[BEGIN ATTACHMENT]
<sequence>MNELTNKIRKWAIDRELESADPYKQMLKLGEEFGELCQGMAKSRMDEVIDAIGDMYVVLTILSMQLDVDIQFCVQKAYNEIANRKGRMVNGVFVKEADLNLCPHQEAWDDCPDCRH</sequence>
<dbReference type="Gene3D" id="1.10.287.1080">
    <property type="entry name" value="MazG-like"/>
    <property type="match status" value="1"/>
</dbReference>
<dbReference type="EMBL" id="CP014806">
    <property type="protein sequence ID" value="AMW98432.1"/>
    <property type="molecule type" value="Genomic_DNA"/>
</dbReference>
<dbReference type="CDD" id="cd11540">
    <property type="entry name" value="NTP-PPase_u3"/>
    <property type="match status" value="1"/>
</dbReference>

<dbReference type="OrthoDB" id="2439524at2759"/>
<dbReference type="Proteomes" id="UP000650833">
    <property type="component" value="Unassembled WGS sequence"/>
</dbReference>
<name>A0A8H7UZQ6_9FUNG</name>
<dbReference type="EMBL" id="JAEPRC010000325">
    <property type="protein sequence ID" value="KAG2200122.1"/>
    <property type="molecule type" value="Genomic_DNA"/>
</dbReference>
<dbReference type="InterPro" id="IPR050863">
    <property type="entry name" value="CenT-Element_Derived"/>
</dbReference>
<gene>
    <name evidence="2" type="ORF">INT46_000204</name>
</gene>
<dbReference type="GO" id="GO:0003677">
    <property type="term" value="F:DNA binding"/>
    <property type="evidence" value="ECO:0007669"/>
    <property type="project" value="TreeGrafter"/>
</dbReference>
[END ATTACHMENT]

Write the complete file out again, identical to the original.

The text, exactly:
<sequence>MNELTNKIRKWAIDRELESADPYKQMLKLGEEFGELCQGMAKSRMDEVIDAIGDMYVVLTILSMQLDVDIQFCVQKAYNEIANRKGRMVNGVFVKEADLNLCPHQEAWDDCPDCRH</sequence>
<dbReference type="Gene3D" id="1.10.287.1080">
    <property type="entry name" value="MazG-like"/>
    <property type="match status" value="1"/>
</dbReference>
<dbReference type="EMBL" id="CP014806">
    <property type="protein sequence ID" value="AMW98432.1"/>
    <property type="molecule type" value="Genomic_DNA"/>
</dbReference>
<dbReference type="CDD" id="cd11540">
    <property type="entry name" value="NTP-PPase_u3"/>
    <property type="match status" value="1"/>
</dbReference>

<dbReference type="OrthoDB" id="2439524at2759"/>
<dbReference type="Proteomes" id="UP000650833">
    <property type="component" value="Unassembled WGS sequence"/>
</dbReference>
<name>A0A8H7UZQ6_9FUNG</name>
<dbReference type="EMBL" id="JAEPRC010000325">
    <property type="protein sequence ID" value="KAG2200122.1"/>
    <property type="molecule type" value="Genomic_DNA"/>
</dbReference>
<dbReference type="InterPro" id="IPR050863">
    <property type="entry name" value="CenT-Element_Derived"/>
</dbReference>
<gene>
    <name evidence="2" type="ORF">INT46_000204</name>
</gene>
<dbReference type="GO" id="GO:0003677">
    <property type="term" value="F:DNA binding"/>
    <property type="evidence" value="ECO:0007669"/>
    <property type="project" value="TreeGrafter"/>
</dbReference>